This is because if your perception is in control, you are the one who is acting. But if your action is in control, then it’s like you are being acted upon. You should always be the actor behind every step of your life. Still, not every perception requires an action. What really should matter is the one thing that you can actively change.
A perception remains just that without action. Therefore, to master the skill of being a stoic, you must first analyze your thoughts. Note if they’re subjective and try to move objectively through the chain of thought. Then, dismiss them if you cannot find a way to change the situation. Naturally, there’s only so much you can act upon.
If someone says something mean about you, you’ll first form a perception about it. You’ll be angry, indifferent, or anything in between. Now, is there anything you can do about it? No – so there’s no need to act upon that. And there you have it – the Stoic philosophy applied.
Lesson 3: Will sticks with us when everything else fades.
The third core concept of the Stoic philosophy is will. So far, we’ve explored how perception must be interpreted, changed, and how action is a result of it. Action is not always necessary, and it’s a powerful act that can change our life.
Will is an inner power that gets us through life’s bumpy rides. It’s the act of trying more or keeping hope alive, or pushing through hardship when life feels impossible. It also helps us see past the obstacle and build new, better ways from whatever sour lemons we’ve been thrown.
Will is often interpreted as an unbreakable ambition to make the impossible possible. While doing such things indeed comes from our inner force, stoics find will to be more about a sense of humility, resilience, and acceptance. Under the toughest hardships that life prepares for each and every one of us, it is will that helps us go through.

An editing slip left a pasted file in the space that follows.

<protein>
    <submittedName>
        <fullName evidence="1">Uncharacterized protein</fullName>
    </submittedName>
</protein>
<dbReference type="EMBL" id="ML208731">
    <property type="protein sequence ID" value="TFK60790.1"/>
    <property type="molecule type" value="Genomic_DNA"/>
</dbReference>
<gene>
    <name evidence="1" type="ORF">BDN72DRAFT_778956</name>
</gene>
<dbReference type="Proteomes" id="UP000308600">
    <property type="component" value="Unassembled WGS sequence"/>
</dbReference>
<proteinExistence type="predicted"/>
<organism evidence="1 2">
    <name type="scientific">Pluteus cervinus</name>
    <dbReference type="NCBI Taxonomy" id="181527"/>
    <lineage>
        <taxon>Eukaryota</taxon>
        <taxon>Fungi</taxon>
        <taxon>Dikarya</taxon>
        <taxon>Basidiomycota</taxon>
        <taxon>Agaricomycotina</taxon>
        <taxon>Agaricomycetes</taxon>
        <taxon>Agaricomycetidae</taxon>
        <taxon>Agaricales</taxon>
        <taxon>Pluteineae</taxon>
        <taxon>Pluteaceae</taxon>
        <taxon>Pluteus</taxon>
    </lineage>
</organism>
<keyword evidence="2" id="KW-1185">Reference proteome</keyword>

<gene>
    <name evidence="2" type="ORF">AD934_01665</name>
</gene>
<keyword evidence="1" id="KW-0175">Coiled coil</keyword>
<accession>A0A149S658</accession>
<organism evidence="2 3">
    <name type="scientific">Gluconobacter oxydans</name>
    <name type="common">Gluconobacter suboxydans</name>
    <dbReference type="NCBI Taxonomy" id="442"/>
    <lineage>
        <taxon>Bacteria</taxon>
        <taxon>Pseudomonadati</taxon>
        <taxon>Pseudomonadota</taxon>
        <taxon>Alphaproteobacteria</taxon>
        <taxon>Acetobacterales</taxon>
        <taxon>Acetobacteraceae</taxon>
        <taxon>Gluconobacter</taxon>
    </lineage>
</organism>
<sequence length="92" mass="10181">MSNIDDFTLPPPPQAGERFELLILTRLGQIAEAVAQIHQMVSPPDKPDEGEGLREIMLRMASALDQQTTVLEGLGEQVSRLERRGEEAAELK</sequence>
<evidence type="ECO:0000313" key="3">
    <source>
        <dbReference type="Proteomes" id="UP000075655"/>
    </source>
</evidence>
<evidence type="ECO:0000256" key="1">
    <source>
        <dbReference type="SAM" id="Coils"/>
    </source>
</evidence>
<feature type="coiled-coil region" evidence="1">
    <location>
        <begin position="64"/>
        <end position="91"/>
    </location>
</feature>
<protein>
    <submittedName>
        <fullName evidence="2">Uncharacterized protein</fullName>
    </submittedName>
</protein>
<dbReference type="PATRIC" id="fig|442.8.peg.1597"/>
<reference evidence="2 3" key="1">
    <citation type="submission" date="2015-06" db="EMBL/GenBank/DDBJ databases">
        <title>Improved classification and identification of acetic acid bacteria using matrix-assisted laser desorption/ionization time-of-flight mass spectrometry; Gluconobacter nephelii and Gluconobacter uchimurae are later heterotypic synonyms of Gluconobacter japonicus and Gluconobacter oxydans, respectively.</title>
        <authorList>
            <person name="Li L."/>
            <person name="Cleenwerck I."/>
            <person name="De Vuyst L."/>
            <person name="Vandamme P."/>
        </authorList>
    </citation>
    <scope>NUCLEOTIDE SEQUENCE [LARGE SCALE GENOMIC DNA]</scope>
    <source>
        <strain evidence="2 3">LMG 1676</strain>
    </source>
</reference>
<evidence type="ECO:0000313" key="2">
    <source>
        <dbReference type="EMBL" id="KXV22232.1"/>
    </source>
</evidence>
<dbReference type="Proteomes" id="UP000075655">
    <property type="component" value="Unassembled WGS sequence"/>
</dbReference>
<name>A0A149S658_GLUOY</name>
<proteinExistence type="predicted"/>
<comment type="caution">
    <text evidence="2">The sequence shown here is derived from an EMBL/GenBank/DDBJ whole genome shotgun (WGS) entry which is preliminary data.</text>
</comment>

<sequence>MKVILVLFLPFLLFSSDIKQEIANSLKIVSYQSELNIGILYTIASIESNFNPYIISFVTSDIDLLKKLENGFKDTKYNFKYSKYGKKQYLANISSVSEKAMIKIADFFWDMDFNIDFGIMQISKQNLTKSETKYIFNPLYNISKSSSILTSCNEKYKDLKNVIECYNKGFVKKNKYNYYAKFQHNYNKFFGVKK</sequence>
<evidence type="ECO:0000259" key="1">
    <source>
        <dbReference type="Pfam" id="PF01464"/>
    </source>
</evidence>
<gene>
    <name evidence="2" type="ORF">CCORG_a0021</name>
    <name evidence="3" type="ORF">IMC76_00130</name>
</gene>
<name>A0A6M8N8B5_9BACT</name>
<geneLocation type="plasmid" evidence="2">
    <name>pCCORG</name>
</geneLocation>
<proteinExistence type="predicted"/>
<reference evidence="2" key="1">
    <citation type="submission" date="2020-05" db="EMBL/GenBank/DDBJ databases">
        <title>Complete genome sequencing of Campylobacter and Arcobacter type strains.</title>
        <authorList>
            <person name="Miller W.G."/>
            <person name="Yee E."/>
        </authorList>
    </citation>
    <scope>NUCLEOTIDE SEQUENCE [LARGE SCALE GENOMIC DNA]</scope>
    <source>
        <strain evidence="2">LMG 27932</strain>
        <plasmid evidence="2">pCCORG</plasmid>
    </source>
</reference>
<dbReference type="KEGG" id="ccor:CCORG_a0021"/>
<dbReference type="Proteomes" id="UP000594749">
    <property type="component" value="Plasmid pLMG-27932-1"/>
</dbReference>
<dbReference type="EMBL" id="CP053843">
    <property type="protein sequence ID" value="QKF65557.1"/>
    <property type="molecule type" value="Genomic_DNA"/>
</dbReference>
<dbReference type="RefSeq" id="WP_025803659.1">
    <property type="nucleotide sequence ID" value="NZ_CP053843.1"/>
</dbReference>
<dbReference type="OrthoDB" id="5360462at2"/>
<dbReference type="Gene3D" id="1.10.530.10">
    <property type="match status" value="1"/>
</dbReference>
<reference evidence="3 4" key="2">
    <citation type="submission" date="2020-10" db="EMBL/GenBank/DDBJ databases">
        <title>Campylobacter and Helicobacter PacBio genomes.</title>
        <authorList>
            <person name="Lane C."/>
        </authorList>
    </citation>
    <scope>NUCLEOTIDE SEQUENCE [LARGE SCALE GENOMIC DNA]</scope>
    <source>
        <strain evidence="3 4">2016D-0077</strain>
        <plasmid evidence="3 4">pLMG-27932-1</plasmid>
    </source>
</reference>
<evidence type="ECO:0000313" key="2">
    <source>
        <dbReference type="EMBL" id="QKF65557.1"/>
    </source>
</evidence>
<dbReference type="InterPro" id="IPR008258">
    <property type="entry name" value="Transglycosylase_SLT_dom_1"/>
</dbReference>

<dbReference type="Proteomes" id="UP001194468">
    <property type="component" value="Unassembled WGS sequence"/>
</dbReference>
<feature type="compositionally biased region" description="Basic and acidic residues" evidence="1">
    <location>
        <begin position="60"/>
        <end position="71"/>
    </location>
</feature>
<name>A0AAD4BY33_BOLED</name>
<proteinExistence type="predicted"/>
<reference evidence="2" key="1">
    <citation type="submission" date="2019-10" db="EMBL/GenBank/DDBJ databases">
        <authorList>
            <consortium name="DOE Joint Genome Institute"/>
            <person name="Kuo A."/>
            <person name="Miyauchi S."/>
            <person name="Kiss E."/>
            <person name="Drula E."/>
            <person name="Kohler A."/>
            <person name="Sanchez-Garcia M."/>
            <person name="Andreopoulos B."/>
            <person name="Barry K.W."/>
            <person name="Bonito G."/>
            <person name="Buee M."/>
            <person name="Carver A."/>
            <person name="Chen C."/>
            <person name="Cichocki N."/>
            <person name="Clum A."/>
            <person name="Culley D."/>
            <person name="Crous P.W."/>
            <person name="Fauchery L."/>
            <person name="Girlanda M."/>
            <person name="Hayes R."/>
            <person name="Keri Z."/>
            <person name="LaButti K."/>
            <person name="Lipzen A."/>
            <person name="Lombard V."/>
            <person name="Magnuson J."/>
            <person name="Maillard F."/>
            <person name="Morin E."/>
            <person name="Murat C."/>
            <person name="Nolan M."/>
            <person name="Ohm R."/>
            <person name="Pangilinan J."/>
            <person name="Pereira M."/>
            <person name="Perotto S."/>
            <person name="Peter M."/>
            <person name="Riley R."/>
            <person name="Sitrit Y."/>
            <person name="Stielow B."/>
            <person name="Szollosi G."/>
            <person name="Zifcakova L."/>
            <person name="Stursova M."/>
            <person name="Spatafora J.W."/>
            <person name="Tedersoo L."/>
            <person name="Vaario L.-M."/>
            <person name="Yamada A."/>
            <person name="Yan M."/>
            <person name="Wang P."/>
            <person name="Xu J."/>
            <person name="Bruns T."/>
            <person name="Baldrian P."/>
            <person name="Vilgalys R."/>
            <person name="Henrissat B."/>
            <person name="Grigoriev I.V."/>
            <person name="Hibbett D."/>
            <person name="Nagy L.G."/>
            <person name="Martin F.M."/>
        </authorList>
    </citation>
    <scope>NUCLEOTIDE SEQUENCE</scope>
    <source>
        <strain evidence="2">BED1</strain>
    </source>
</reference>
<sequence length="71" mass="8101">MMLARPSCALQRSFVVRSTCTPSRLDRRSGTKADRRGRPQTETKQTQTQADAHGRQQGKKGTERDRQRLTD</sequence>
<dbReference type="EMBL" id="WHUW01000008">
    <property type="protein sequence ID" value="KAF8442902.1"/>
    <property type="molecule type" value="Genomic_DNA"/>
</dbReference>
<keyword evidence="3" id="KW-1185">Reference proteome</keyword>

Both types of will are within us, but in times of true heartbreak, pain, and hurt from within, the silent will is our friend. When life sends us obstacles and challenges to bypass and grow stronger, ambitious will can take us farther. As humans, we have to discover these powers within ourselves and learn to harness them.
The Daily Stoic Review
The book addresses the natural thinking process of humans by pointing out areas of improvement that we can work on through a fresher perspective, acts of change, and the power of will.
While highlighting the main concepts of this philosophy, the author proves a core point of thought – we can improve our life right away, starting from the way we think. A good life is all about perception, and material things rarely bring long-lasting happiness. Continuous improvement is the key to achieving wisdom.
Who would I recommend The Daily Stoic summary to?
The 45-year-old person who achieved material success but feels empty inside and wants to find more meaning in their life, the 30-year-old person passionate about the stoic philosophy who wants to deepen their knowledge in the field or the 36-year-old person who is faced with a negative event in their life and wants to learn how to deal with it.
Last Updated on December 14, 2022